The case study points out the role of the ABC as a management tool for supporting decision-making processes. The ABC allows inferring information for two purposes. First, ABC supports a cost containment process as it allows highlighting the most cost-consuming activities and resources. Second, the ABC allows identifying reengineering paths, distinguishing between incremental and radical ones.

Originality/value

This study represents a remarkable reference raising the awareness of the pivotal role accounting systems play in the management of the organizational processes.

Details

Business Process Management Journal, vol. 21 no. 1
Type: Research Article
ISSN: 1463-7154

Keywords

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Article
Publication date: 5 December 2018

Kerryn Bagley

The purpose of this paper is to ascertain the experiences and practices of social and community service professionals working with Fetal Alcohol Spectrum Disorder (FASD…

Abstract

Purpose

The purpose of this paper is to ascertain the experiences and practices of social and community service professionals working with Fetal Alcohol Spectrum Disorder (FASD) or suspected FASD in New Zealand.

Design/methodology/approach

The research examined professionals’ empirical experience of working with FASD or suspected FASD. In total, 21 participants working in practice settings relevant to dual diagnosis were interviewed, with each interview being of 1–2 h duration. The interview data were transcribed and coded using the constant-comparative method in order to derive themes.

Findings

Participants identified a number of barriers to understanding or working with FASD: the limited knowledge of FASD and the absence of FASD from training contexts, difficulty obtaining institutional support and the challenge of working without a diagnosis. Participants also articulated a range of strategies for approaching FASD within the identified barriers of their practice contexts, specifically: working with alternative diagnoses, focussing on adjusting expectations, adopting a strengths-based approach, actively advocating for clients when working with other sectors and systems and focussing on prevention education.

Originality/value

This research expands the knowledge base for social and community service practice in contexts where FASD maybe a factor contributing to poor health and well-being outcomes for clients. It clarifies the challenges that professionals face when encountering FASD or suspected FASD in their work, reveals key gaps in individual and systemic knowledge about FASD and provides new insight into what professionals do to address these challenges. It also adds to the body of research concerning FASD in the Australasian context more broadly.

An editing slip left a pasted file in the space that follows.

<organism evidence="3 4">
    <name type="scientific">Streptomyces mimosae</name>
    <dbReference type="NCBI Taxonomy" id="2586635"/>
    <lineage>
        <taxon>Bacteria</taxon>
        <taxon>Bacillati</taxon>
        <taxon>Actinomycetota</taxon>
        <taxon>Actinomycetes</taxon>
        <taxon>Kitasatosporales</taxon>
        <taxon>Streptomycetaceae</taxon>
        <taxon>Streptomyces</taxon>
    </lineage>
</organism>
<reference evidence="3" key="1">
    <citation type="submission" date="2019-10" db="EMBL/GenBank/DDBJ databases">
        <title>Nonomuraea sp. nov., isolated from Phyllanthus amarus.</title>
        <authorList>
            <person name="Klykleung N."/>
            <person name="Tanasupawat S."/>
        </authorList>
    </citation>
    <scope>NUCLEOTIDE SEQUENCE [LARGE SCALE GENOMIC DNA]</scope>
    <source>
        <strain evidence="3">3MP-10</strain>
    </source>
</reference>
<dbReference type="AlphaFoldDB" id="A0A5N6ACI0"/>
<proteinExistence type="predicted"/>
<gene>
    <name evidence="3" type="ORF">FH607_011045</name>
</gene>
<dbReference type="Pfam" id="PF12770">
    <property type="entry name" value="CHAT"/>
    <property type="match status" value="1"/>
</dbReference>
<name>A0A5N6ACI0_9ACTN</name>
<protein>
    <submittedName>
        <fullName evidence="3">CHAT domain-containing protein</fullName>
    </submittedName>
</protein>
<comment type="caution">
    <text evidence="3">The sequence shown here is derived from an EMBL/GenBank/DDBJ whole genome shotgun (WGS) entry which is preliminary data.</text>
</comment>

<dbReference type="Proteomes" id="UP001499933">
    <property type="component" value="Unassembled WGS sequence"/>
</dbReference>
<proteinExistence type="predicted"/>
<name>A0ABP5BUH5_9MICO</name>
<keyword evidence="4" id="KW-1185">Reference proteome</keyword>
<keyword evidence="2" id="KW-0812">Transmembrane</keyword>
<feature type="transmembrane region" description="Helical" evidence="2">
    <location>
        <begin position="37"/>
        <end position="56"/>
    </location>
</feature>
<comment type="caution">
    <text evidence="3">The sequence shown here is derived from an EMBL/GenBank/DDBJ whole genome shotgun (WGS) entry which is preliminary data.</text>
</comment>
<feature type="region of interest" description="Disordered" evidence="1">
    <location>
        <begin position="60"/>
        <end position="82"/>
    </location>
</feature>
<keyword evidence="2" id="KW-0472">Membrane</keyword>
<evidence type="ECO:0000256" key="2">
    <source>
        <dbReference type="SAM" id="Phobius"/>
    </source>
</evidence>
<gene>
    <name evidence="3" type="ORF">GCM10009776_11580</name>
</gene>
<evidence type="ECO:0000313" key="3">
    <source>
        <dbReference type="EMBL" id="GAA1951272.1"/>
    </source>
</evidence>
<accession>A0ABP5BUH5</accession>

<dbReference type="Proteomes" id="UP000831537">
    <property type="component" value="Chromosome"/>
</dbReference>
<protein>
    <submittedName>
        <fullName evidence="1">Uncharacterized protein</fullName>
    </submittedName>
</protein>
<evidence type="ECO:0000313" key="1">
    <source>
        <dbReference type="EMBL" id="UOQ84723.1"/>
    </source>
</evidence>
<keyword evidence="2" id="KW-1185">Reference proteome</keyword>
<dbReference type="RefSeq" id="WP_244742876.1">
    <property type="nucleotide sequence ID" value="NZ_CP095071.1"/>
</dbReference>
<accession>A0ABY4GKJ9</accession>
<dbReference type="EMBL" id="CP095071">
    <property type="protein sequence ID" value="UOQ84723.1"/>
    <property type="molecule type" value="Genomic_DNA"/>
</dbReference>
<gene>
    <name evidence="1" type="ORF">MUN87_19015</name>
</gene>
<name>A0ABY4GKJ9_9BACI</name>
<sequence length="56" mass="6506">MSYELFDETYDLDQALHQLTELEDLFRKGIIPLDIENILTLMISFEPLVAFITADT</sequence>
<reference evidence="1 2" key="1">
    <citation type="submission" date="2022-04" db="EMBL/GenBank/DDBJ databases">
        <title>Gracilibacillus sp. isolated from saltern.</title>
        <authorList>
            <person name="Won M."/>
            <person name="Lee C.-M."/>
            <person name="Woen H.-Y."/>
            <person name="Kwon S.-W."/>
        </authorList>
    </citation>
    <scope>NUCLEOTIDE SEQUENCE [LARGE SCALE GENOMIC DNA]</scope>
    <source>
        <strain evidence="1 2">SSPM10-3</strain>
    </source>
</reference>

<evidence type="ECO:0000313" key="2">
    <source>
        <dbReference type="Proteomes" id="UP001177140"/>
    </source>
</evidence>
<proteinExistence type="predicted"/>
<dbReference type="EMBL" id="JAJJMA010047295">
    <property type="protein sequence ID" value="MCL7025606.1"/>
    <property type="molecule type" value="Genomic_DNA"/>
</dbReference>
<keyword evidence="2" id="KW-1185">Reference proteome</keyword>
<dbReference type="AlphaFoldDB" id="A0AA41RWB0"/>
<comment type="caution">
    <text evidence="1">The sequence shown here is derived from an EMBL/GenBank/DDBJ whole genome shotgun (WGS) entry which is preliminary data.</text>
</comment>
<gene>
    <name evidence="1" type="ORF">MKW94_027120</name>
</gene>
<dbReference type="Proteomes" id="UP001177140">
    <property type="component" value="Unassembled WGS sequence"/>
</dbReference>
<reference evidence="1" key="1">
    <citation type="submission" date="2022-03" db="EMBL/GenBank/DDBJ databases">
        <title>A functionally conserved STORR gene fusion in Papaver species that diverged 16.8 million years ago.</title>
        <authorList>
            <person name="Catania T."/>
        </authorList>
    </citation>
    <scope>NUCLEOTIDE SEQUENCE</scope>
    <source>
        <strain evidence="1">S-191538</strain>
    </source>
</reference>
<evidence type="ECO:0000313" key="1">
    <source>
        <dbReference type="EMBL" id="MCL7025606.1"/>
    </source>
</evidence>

Details

Advances in Dual Diagnosis, vol. 12 no. 1/2
Type: Research Article
ISSN: 1757-0972

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Article
Publication date: 15 March 2011

Nigel Wild and Li Zhou

The objective this paper is to develop and describe a conceptual framework for collaborative Ethical Procurement Due Diligence (EPDD) between International Aid…

Abstract

Purpose

The objective this paper is to develop and describe a conceptual framework for collaborative Ethical Procurement Due Diligence (EPDD) between International Aid Non‐Government Organisations (IANGOs) in Humanitarian Supply Chains (HSCs). Second, to explore EPDD relationships with IANGOs, IANGOs and their suppliers, IANGOs and their suppliers' suppliers, donors, IANGOs and IANGO suppliers.

Design/methodology/approach

The approach takes the form of qualitative research in the shape of a number of in‐depth interviews, and the collection of secondary information across 11 IANGO organisations with senior logistics and purchasing managers.

Findings

Supply chain co‐opetition strategies are being enacted by IANGOs to explore the formulation of EPDD. Concerns surrounding ethical risk in HSCs differ from commercial supply chains (CSCs) in relation to NGO relationships with donors and supplier networks. EPDD by IANGOs beyond the first tier of suppliers in HSCs is limited to Lead IANGO(s).

Research limitations/implications

The case study approach adopted restricts the generality of findings; however, the research explores ethical behaviour in a new direction, that of IANGOs in HSCs, and their relationships with donors and supplier networks. This has implications for the management of ethical risk strategies in HSCs.

Practical implications

The paper determines barriers and enablers to collaboration between NGOs and as such assists in the process of developing risk‐rating systems for ethical procurement in NGO HSCs.

Originality/value